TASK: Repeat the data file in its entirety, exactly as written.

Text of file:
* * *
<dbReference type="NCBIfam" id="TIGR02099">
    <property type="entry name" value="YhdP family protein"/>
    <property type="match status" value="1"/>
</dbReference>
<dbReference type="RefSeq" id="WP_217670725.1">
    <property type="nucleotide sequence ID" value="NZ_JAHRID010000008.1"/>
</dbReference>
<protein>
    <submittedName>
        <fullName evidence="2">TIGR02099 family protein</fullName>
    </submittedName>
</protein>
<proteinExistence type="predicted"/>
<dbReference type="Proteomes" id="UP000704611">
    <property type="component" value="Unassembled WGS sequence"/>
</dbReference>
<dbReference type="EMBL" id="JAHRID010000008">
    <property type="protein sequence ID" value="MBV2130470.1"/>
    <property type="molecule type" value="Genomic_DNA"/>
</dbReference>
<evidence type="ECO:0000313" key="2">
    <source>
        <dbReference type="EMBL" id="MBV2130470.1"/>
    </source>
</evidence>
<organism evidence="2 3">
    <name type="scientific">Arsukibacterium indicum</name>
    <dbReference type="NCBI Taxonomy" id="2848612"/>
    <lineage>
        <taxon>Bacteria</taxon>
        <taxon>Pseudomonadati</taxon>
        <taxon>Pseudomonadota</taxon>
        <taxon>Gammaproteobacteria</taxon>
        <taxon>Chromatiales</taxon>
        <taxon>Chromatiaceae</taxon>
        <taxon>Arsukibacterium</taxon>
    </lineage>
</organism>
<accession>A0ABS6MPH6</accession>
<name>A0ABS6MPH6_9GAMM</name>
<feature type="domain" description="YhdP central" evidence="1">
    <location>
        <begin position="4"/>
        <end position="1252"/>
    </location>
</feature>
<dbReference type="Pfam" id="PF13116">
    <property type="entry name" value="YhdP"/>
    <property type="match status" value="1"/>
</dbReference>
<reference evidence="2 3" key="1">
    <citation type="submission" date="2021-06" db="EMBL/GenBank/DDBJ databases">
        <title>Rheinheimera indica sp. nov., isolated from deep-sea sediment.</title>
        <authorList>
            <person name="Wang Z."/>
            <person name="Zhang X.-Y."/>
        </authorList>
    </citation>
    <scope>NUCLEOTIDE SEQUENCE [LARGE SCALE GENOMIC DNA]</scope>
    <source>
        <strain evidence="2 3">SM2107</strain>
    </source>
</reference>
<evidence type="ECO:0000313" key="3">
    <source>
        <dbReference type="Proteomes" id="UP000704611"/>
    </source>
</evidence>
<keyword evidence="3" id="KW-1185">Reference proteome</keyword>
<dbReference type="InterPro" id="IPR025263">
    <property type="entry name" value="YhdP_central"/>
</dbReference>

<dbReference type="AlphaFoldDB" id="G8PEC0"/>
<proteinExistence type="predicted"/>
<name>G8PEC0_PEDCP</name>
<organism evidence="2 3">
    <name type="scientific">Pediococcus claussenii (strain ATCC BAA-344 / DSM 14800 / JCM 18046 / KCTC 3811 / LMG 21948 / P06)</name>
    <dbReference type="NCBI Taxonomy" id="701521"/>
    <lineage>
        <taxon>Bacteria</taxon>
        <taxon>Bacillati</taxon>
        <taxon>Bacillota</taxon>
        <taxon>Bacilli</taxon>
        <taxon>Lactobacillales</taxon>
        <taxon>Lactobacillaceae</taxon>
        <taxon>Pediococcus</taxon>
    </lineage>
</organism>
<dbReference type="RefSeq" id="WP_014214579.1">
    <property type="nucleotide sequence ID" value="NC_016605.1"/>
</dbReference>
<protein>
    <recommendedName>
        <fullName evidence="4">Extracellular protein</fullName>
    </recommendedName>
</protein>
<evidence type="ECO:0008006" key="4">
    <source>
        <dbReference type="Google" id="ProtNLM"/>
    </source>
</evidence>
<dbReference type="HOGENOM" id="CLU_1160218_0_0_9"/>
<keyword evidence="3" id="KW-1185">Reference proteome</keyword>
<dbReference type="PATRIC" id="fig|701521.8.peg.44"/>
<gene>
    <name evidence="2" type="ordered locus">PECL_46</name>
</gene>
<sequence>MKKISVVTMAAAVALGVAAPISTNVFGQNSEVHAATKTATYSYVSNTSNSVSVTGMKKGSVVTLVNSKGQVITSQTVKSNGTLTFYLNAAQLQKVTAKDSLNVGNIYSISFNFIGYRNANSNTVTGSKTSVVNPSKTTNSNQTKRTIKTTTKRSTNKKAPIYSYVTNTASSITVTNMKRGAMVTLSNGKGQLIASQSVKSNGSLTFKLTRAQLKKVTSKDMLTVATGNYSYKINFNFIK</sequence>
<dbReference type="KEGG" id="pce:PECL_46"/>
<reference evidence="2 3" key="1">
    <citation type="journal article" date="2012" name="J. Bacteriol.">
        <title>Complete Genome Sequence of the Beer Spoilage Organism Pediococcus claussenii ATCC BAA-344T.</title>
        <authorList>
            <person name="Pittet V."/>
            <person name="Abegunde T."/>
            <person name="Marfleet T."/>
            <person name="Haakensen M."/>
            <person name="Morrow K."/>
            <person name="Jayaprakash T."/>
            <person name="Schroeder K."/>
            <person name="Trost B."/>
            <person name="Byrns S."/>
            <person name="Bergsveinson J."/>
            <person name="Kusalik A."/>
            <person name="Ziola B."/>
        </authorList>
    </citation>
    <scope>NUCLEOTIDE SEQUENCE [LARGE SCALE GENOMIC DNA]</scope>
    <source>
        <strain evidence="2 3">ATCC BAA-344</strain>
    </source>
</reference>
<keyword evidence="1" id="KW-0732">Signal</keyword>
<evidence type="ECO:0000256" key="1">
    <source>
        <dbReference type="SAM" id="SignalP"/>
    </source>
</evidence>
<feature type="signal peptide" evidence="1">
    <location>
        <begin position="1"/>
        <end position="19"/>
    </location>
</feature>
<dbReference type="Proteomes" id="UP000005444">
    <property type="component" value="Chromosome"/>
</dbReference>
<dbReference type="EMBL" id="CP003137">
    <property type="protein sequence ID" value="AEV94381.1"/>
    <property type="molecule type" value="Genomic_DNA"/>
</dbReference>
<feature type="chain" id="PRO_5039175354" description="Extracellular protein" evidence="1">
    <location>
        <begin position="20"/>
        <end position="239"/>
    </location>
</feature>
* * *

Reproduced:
<dbReference type="NCBIfam" id="TIGR02099">
    <property type="entry name" value="YhdP family protein"/>
    <property type="match status" value="1"/>
</dbReference>
<dbReference type="RefSeq" id="WP_217670725.1">
    <property type="nucleotide sequence ID" value="NZ_JAHRID010000008.1"/>
</dbReference>
<protein>
    <submittedName>
        <fullName evidence="2">TIGR02099 family protein</fullName>
    </submittedName>
</protein>
<proteinExistence type="predicted"/>
<dbReference type="Proteomes" id="UP000704611">
    <property type="component" value="Unassembled WGS sequence"/>
</dbReference>
<dbReference type="EMBL" id="JAHRID010000008">
    <property type="protein sequence ID" value="MBV2130470.1"/>
    <property type="molecule type" value="Genomic_DNA"/>
</dbReference>
<evidence type="ECO:0000313" key="2">
    <source>
        <dbReference type="EMBL" id="MBV2130470.1"/>
    </source>
</evidence>
<organism evidence="2 3">
    <name type="scientific">Arsukibacterium indicum</name>
    <dbReference type="NCBI Taxonomy" id="2848612"/>
    <lineage>
        <taxon>Bacteria</taxon>
        <taxon>Pseudomonadati</taxon>
        <taxon>Pseudomonadota</taxon>
        <taxon>Gammaproteobacteria</taxon>
        <taxon>Chromatiales</taxon>
        <taxon>Chromatiaceae</taxon>
        <taxon>Arsukibacterium</taxon>
    </lineage>
</organism>
<accession>A0ABS6MPH6</accession>
<name>A0ABS6MPH6_9GAMM</name>
<feature type="domain" description="YhdP central" evidence="1">
    <location>
        <begin position="4"/>
        <end position="1252"/>
    </location>
</feature>
<dbReference type="Pfam" id="PF13116">
    <property type="entry name" value="YhdP"/>
    <property type="match status" value="1"/>
</dbReference>
<reference evidence="2 3" key="1">
    <citation type="submission" date="2021-06" db="EMBL/GenBank/DDBJ databases">
        <title>Rheinheimera indica sp. nov., isolated from deep-sea sediment.</title>
        <authorList>
            <person name="Wang Z."/>
            <person name="Zhang X.-Y."/>
        </authorList>
    </citation>
    <scope>NUCLEOTIDE SEQUENCE [LARGE SCALE GENOMIC DNA]</scope>
    <source>
        <strain evidence="2 3">SM2107</strain>
    </source>
</reference>
<evidence type="ECO:0000313" key="3">
    <source>
        <dbReference type="Proteomes" id="UP000704611"/>
    </source>
</evidence>
<keyword evidence="3" id="KW-1185">Reference proteome</keyword>
<dbReference type="InterPro" id="IPR025263">
    <property type="entry name" value="YhdP_central"/>
</dbReference>

<dbReference type="AlphaFoldDB" id="G8PEC0"/>
<proteinExistence type="predicted"/>
<name>G8PEC0_PEDCP</name>
<organism evidence="2 3">
    <name type="scientific">Pediococcus claussenii (strain ATCC BAA-344 / DSM 14800 / JCM 18046 / KCTC 3811 / LMG 21948 / P06)</name>
    <dbReference type="NCBI Taxonomy" id="701521"/>
    <lineage>
        <taxon>Bacteria</taxon>
        <taxon>Bacillati</taxon>
        <taxon>Bacillota</taxon>
        <taxon>Bacilli</taxon>
        <taxon>Lactobacillales</taxon>
        <taxon>Lactobacillaceae</taxon>
        <taxon>Pediococcus</taxon>
    </lineage>
</organism>
<dbReference type="RefSeq" id="WP_014214579.1">
    <property type="nucleotide sequence ID" value="NC_016605.1"/>
</dbReference>
<protein>
    <recommendedName>
        <fullName evidence="4">Extracellular protein</fullName>
    </recommendedName>
</protein>
<evidence type="ECO:0008006" key="4">
    <source>
        <dbReference type="Google" id="ProtNLM"/>
    </source>
</evidence>
<dbReference type="HOGENOM" id="CLU_1160218_0_0_9"/>
<keyword evidence="3" id="KW-1185">Reference proteome</keyword>
<dbReference type="PATRIC" id="fig|701521.8.peg.44"/>
<gene>
    <name evidence="2" type="ordered locus">PECL_46</name>
</gene>
<sequence>MKKISVVTMAAAVALGVAAPISTNVFGQNSEVHAATKTATYSYVSNTSNSVSVTGMKKGSVVTLVNSKGQVITSQTVKSNGTLTFYLNAAQLQKVTAKDSLNVGNIYSISFNFIGYRNANSNTVTGSKTSVVNPSKTTNSNQTKRTIKTTTKRSTNKKAPIYSYVTNTASSITVTNMKRGAMVTLSNGKGQLIASQSVKSNGSLTFKLTRAQLKKVTSKDMLTVATGNYSYKINFNFIK</sequence>
<dbReference type="KEGG" id="pce:PECL_46"/>
<reference evidence="2 3" key="1">
    <citation type="journal article" date="2012" name="J. Bacteriol.">
        <title>Complete Genome Sequence of the Beer Spoilage Organism Pediococcus claussenii ATCC BAA-344T.</title>
        <authorList>
            <person name="Pittet V."/>
            <person name="Abegunde T."/>
            <person name="Marfleet T."/>
            <person name="Haakensen M."/>
            <person name="Morrow K."/>
            <person name="Jayaprakash T."/>
            <person name="Schroeder K."/>
            <person name="Trost B."/>
            <person name="Byrns S."/>
            <person name="Bergsveinson J."/>
            <person name="Kusalik A."/>
            <person name="Ziola B."/>
        </authorList>
    </citation>
    <scope>NUCLEOTIDE SEQUENCE [LARGE SCALE GENOMIC DNA]</scope>
    <source>
        <strain evidence="2 3">ATCC BAA-344</strain>
    </source>
</reference>
<keyword evidence="1" id="KW-0732">Signal</keyword>
<evidence type="ECO:0000256" key="1">
    <source>
        <dbReference type="SAM" id="SignalP"/>
    </source>
</evidence>
<feature type="signal peptide" evidence="1">
    <location>
        <begin position="1"/>
        <end position="19"/>
    </location>
</feature>
<dbReference type="Proteomes" id="UP000005444">
    <property type="component" value="Chromosome"/>
</dbReference>
<dbReference type="EMBL" id="CP003137">
    <property type="protein sequence ID" value="AEV94381.1"/>
    <property type="molecule type" value="Genomic_DNA"/>
</dbReference>
<feature type="chain" id="PRO_5039175354" description="Extracellular protein" evidence="1">
    <location>
        <begin position="20"/>
        <end position="239"/>
    </location>
</feature>